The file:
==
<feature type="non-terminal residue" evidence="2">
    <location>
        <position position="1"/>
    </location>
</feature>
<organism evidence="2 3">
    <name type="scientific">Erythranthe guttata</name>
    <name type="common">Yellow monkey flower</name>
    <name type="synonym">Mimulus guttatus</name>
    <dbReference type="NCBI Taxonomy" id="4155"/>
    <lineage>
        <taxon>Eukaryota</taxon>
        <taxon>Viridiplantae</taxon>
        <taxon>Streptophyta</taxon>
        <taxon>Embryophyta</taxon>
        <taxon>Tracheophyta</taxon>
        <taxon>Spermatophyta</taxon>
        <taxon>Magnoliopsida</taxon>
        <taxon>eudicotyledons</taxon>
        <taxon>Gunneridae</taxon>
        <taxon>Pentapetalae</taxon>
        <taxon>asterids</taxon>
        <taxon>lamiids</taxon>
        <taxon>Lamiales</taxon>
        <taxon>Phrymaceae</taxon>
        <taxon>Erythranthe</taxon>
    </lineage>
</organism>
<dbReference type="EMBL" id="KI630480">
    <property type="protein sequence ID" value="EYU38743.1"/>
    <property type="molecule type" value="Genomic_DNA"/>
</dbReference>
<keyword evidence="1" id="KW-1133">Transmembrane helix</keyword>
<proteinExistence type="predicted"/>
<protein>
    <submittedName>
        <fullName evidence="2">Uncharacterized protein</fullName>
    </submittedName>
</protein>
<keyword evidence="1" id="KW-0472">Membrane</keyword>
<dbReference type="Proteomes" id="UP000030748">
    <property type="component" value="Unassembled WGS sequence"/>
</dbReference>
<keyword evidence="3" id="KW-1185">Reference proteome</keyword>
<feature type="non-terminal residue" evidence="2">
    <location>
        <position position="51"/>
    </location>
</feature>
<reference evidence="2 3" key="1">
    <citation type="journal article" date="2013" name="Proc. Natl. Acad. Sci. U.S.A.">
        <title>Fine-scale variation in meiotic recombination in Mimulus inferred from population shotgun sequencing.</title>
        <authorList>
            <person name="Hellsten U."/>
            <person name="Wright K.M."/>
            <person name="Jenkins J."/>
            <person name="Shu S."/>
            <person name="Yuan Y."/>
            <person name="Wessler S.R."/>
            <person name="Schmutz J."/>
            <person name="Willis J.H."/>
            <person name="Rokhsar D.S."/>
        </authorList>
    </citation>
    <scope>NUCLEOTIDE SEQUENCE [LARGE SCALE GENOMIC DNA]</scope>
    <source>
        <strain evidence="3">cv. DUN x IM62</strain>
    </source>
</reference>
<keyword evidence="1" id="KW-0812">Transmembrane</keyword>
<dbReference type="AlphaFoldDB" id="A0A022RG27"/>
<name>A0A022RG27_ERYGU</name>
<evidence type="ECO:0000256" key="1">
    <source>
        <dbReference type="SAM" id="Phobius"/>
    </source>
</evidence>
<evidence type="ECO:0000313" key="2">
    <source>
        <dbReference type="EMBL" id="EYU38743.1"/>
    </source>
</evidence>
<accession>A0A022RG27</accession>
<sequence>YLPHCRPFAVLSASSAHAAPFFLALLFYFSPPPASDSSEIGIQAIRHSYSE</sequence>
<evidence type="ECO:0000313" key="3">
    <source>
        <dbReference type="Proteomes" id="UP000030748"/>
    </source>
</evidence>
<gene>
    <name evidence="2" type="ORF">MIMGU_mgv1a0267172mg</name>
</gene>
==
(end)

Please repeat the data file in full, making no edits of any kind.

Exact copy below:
<feature type="non-terminal residue" evidence="2">
    <location>
        <position position="1"/>
    </location>
</feature>
<organism evidence="2 3">
    <name type="scientific">Erythranthe guttata</name>
    <name type="common">Yellow monkey flower</name>
    <name type="synonym">Mimulus guttatus</name>
    <dbReference type="NCBI Taxonomy" id="4155"/>
    <lineage>
        <taxon>Eukaryota</taxon>
        <taxon>Viridiplantae</taxon>
        <taxon>Streptophyta</taxon>
        <taxon>Embryophyta</taxon>
        <taxon>Tracheophyta</taxon>
        <taxon>Spermatophyta</taxon>
        <taxon>Magnoliopsida</taxon>
        <taxon>eudicotyledons</taxon>
        <taxon>Gunneridae</taxon>
        <taxon>Pentapetalae</taxon>
        <taxon>asterids</taxon>
        <taxon>lamiids</taxon>
        <taxon>Lamiales</taxon>
        <taxon>Phrymaceae</taxon>
        <taxon>Erythranthe</taxon>
    </lineage>
</organism>
<dbReference type="EMBL" id="KI630480">
    <property type="protein sequence ID" value="EYU38743.1"/>
    <property type="molecule type" value="Genomic_DNA"/>
</dbReference>
<keyword evidence="1" id="KW-1133">Transmembrane helix</keyword>
<proteinExistence type="predicted"/>
<protein>
    <submittedName>
        <fullName evidence="2">Uncharacterized protein</fullName>
    </submittedName>
</protein>
<keyword evidence="1" id="KW-0472">Membrane</keyword>
<dbReference type="Proteomes" id="UP000030748">
    <property type="component" value="Unassembled WGS sequence"/>
</dbReference>
<keyword evidence="3" id="KW-1185">Reference proteome</keyword>
<feature type="non-terminal residue" evidence="2">
    <location>
        <position position="51"/>
    </location>
</feature>
<reference evidence="2 3" key="1">
    <citation type="journal article" date="2013" name="Proc. Natl. Acad. Sci. U.S.A.">
        <title>Fine-scale variation in meiotic recombination in Mimulus inferred from population shotgun sequencing.</title>
        <authorList>
            <person name="Hellsten U."/>
            <person name="Wright K.M."/>
            <person name="Jenkins J."/>
            <person name="Shu S."/>
            <person name="Yuan Y."/>
            <person name="Wessler S.R."/>
            <person name="Schmutz J."/>
            <person name="Willis J.H."/>
            <person name="Rokhsar D.S."/>
        </authorList>
    </citation>
    <scope>NUCLEOTIDE SEQUENCE [LARGE SCALE GENOMIC DNA]</scope>
    <source>
        <strain evidence="3">cv. DUN x IM62</strain>
    </source>
</reference>
<keyword evidence="1" id="KW-0812">Transmembrane</keyword>
<dbReference type="AlphaFoldDB" id="A0A022RG27"/>
<name>A0A022RG27_ERYGU</name>
<evidence type="ECO:0000256" key="1">
    <source>
        <dbReference type="SAM" id="Phobius"/>
    </source>
</evidence>
<evidence type="ECO:0000313" key="2">
    <source>
        <dbReference type="EMBL" id="EYU38743.1"/>
    </source>
</evidence>
<accession>A0A022RG27</accession>
<sequence>YLPHCRPFAVLSASSAHAAPFFLALLFYFSPPPASDSSEIGIQAIRHSYSE</sequence>
<evidence type="ECO:0000313" key="3">
    <source>
        <dbReference type="Proteomes" id="UP000030748"/>
    </source>
</evidence>
<gene>
    <name evidence="2" type="ORF">MIMGU_mgv1a0267172mg</name>
</gene>